When Ohio Gov. Mike DeWine closed all Ohio bars and restaurants March 15, consumers had to shift their food and drink spending elsewhere. With such a high demand, that need would be filled by grocery chains like Kroger and Walmart and local stores like Oxford’s MOON Co-Op.
“You would probably think that with this increased demand, the supermarkets would be selling more, so prices would drop,” said John-Patrick Paraskevas, an assistant professor in Miami’s management department of the Farmer School of Business.
Yet, this has not been the case. April grocery prices jumped nearly 3% in comparison to March, according to the Bureau of Labor Statistics’ (BLS) Consumer Price Index, the largest increase since February 1974.
As the coronavirus pandemic unfolds, escalating costs of staples such as milk, meats, eggs and bread have become a reality for many in Oxford, affecting what they can put on the table.
Eggs experienced the largest price change in April, an over 16% increase. Paraskevas said farmers overproduced in 2019 and made the decision to cut back on egg production this year. The supply chain’s adjustment left grocery stores unprepared for COVID-19, as demand skyrocketed and the supply was lower than last year.
“It’s not easy to just flip the switch because, really, what they need is more hens,” said Paraskevas, adding it could take months for them to match their product demands.
Paraskevas owed the price increase to a multitude of factors. The reasons behind it are not so much the groceries themselves, he said, but rather what goes into the larger supply chain system.
The spread of the coronavirus has reached every corner of the world, creating consequences to the global economy. As of June 10, nearly two million U.S. cases had been reported with more than 1,000 in Butler County, according to Butler County General Health District data.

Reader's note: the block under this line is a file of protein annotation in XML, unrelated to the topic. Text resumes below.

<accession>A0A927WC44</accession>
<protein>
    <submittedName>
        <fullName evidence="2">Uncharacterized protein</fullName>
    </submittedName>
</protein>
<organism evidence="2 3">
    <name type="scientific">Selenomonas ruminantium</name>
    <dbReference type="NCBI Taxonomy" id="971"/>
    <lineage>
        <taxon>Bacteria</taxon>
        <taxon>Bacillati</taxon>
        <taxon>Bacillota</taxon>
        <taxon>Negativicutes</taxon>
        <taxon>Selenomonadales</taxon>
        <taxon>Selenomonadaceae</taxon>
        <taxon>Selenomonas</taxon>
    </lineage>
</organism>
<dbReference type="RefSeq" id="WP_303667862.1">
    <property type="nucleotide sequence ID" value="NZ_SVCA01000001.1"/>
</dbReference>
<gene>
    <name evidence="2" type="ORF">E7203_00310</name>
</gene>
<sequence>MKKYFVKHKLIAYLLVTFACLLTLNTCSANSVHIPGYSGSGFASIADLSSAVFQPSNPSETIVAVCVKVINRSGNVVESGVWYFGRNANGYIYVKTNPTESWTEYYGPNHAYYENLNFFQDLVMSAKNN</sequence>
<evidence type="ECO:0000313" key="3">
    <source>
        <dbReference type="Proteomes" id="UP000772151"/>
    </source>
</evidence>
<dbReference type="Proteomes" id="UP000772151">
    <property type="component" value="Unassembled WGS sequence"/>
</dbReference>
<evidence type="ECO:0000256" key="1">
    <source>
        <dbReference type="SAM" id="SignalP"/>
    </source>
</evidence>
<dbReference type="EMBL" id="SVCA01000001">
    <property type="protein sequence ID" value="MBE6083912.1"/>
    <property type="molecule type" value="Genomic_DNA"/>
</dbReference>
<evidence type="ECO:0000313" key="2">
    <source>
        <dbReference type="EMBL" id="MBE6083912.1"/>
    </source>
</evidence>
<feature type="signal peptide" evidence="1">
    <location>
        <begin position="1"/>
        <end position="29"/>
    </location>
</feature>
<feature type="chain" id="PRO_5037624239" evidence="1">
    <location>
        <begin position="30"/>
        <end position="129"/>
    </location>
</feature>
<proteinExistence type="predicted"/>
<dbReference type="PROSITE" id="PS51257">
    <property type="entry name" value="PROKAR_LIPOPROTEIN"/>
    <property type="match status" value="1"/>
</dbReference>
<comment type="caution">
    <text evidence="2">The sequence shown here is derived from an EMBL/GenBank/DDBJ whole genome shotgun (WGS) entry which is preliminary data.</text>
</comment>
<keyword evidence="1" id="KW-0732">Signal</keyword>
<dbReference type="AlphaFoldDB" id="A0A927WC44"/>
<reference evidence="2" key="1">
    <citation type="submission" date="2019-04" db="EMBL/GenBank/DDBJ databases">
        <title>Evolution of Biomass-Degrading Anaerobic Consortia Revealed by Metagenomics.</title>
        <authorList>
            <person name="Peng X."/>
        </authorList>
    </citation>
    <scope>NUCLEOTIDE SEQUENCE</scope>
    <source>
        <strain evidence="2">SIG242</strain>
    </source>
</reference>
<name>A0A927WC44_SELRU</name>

The virus forced food manufacturers to implement safety measures, such as social distancing and buying new equipment, which Paraskevas said are central reasons for the rising prices.
Elizabeth Week, general manager of the MOON Co-Op, in Oxford, said prices have remained steady, but they have run out-of-stock of some items. They have also instituted policies for customers and employees, including a request for everyone to wear masks.
May had economists cautiously optimistic after BLS figures showed 2.5 million new jobs were added and the unemployment rate dropped from 14.7 percent to 13.3 percent. Yet, Paraskevas couldn’t say if this would lead to lower grocery prices. Rather, he said the impact of reopening restaurants will give a better picture for future costs.
What the food market is exhibiting is a supply chain term, which Paraskevas refers to as the bullwhip effect, which is marked by a dramatic shift in demand. COVID-19 caused an influx in grocery shopping and mass exodus from restaurants, thus creating change in demand.
Now, with states reopening their economies, uncertainty persists for the supply chain.
“The question is how much will these suppliers ramp up production, which I’m sure a lot of them are leery to do so,” said Paraskevas, as some might be forecasting a reduction in demand for their products. “Whenever people go back to their normal buying behaviors, you would anticipate demand would actually drop and these producers don’t want to be stuck with extra capacity.”
Moving forward, Paraskevas projects food companies to have more thorough plans in case of another pandemic. Some changes, like plexiglass barriers between customers and cashiers, might become permanent.
“In the future, I would imagine that they will probably, if possible, do more testing on the front end to screen manufacturing facilities,” said Paraskevas. “If there were another (pandemic), hopefully they would be better suited.”